In addition, physicians must know what activities are considered counseling and/or coordination of care. In this context, counseling is not to be confused with psychotherapy, a specific treatment modality for psychological and behavioral disturbances. In fact, a patient receiving psychotherapy may also receive separate counseling related to areas such as laboratory findings, drug reactions, or treatment options.

    The CPT book defines counseling in relation to E/M coding as a discussion with a patient and/or family concerning one or more of the following areas:

    •Diagnostic results, impressions, and/or recommended diagnostic studies
    •Risks and benefits of management (treatment) options
    •Instructions for management (treatment) and/or follow-up
    •Importance of compliance with chosen management (treatment) options
    •Risk factor reduction
    •Patient and family education

    When these activities and/or coordination of care constitute more than 50% of the physician/ patient and/or family encounter (face-to-face time in the office or other outpatient setting or floor/unit time in the hospital or nursing facility) time may be considered the key or controlling factor to qualify for a particular level of E/M service. This includes time spent with those who have assumed responsibility for the care of the patient or decision making, regardless of whether they are family members (eg, child’s parents, foster parents, person acting in locum parentis, legal guardian).

    The documentation requirements when using time with counseling and/or coordination of care are twofold. First, the physician must include a record of total time of the visit as well as the time spent in the specific counseling or coordination of care activities. Secondly, the note should include a summary of the content of the counseling that occurred. Therefore, in order to select the appropriate E/M code, the first question to ask is “Did counseling or coordination of care dominate the visit?” This is true whether the E/M service involves a new or an established patient visit. If counseling and/or coordination of care did not constitute more than 50% of the face-toface physician/patient encounter in the office or other outpatient setting or floor/unit time in the hospital or nursing facility setting, then the level of service is selected on the basis of the key components (ie, history, examination, and medical decision making).

    If counseling and/or coordination of care did dominate the visit, then the code is selected based on the total time of the face-to-face physician/ patient (and/or caregiver) encounter (or total floor/unit time in the hospital or nursing facility setting). It is important to note that not all codes have typical times (eg, domicilliary care). In such cases, time may not be used to select the code. In selecting time, the physician must have spent a time closest to the code selected. For example, 99214 has a typical time of 25 minutes and 99213 has a typical time of 15 minutes. If the face-to-face office time is 21 minutes, code 99214 would be selected as it is more than half of the time difference.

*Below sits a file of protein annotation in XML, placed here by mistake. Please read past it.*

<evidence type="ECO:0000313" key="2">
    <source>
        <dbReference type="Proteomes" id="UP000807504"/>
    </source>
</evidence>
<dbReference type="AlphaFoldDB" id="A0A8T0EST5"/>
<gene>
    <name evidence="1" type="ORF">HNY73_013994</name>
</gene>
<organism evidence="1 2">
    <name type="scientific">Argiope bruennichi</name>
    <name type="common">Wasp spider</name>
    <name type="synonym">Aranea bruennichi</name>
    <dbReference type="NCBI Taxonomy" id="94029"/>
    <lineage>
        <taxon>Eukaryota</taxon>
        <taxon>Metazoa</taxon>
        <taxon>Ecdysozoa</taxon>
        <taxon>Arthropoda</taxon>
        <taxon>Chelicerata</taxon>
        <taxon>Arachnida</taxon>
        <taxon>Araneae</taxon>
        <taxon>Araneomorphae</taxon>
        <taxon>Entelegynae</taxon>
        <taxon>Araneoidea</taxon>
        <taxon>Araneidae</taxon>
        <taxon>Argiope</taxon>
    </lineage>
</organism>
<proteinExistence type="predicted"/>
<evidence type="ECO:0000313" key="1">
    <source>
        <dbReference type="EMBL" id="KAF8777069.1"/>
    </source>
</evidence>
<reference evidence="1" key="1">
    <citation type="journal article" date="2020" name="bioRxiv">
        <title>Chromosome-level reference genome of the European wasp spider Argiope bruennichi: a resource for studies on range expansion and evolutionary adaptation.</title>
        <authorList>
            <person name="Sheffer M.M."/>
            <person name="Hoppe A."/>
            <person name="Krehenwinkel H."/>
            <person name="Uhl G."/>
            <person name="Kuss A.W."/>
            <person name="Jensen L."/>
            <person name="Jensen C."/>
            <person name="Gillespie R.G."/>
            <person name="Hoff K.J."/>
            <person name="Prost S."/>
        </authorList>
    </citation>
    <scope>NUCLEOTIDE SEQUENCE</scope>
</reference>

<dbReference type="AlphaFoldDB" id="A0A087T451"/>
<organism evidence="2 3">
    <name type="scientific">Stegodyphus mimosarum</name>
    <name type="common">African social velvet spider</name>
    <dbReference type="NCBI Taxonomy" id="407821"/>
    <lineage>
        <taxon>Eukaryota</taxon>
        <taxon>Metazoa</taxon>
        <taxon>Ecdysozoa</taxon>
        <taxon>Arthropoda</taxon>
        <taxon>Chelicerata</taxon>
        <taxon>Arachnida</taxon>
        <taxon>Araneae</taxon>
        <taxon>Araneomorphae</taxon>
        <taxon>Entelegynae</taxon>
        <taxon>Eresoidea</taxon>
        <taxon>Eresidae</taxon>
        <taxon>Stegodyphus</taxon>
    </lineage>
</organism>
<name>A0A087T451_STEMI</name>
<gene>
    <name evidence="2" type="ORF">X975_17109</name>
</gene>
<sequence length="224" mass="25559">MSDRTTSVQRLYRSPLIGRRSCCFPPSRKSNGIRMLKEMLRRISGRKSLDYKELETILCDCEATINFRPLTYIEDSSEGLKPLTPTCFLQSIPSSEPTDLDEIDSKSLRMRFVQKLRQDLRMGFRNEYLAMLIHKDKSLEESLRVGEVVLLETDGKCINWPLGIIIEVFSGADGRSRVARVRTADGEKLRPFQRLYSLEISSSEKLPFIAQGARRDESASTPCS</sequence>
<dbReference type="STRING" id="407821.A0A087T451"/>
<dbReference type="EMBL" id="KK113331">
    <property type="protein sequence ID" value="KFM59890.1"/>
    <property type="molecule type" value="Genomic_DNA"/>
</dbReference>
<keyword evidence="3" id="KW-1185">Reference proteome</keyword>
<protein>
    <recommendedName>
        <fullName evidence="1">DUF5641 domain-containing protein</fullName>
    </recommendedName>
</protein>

An example may be helpful to demonstrate how to report physician services when more than 50% of the face-to-face physician/patient encounter is spent in providing counseling and/or coordination of care.

    Physician A has been treating Mrs Smith for type II diabetes, hypertension, and obesity for several years. Prior to this appointment, blood work was performed to determine the status of her diabetes. The physician takes a problem focused history and physical examination of the patient. A review of labs reveals that despite relatively good compliance with her 1200-calorie diet for the past six months, her hemoglobin A1C has steadily risen. After reviewing the importance of these findings with the patient, they agree to add insulin to her treatment plan. The patient is understandably upset and has multiple questions about the treatment regiment, low carbohydrate diets, and other information she obtained from the Internet.

    After calming the patient, Physician A discusses insulin-dependent diabetes with the patient, reviewing the importance of diet and exercise, proper insulin administration, and the home management of hypoglycemic reactions. The total time Physician A spends with Mrs Smith is 25 minutes, 15 minutes of which is counseling. Although Physician A performed all three of the key components, counseling clearly dominated the service and can be considered the controlling factor. In this example, it would be appropriate to report code 99214 based on the total 25 minutes spent face-to-face by Physician A with Mrs Smith, of which more than half was spent counseling. Of course, Physician A’s documentation should indicate both the extent of the counseling he provided at this encounter as well as the total time and the time counseling during the visit.

Similar Threads

  1. Myloegraphy with pain pump trial injection
    By celcano in forum Anesthesia
    Replies: 2
    Last Post: 03-17-2015, 12:20 AM
  2. Myleogram with trial pain pump
    By celcano in forum Anesthesia
    Replies: 1
    Last Post: 03-12-2015, 11:02 PM
  3. Pneumatic pump trial
    By Joycel in forum Medical Coding General Discussion
    Replies: 0
    Last Post: 09-24-2014, 10:28 AM
  4. pain pump trial
    By beatet66 in forum Anesthesia
    Replies: 5
    Last Post: 08-15-2013, 08:27 PM
  5. Pain pump trial Injection
    By AWHITACRE in forum Anesthesia
    Replies: 1
    Last Post: 09-24-2010, 10:06 AM

Posting Permissions

  • You may not post new threads
  • You may not post replies
  • You may not post attachments
  • You may not edit your posts

Enjoying Our Forums?

AAPC forums are a benefit of membership. Joining AAPC grants you unlimited access, allowing you to post questions and participate with our community of over 150,000 professionals.

Join Now Continue Reading Without Full Access

Already a Member?


Close Message

In addition to full participation on AAPC forums, as a member you will be able to:

  • Access to the largest healthcare job database in the world.
  • Join over 150,000 members of the healthcare network in the world.
  • Be a part of an industry leading organization that drives the business side of healthcare.
  • Save anywhere from 10%-50% with exclusive member discounts on courses, books, study materials, and conferences.
  • Access to discounts at hundreds of restaurants, travel destinations, retail stores, and service providers. AAPC members also have opportunities to save on heath, life, and liability insurance.
  • Become a member of a local chapter and attend regular meetings.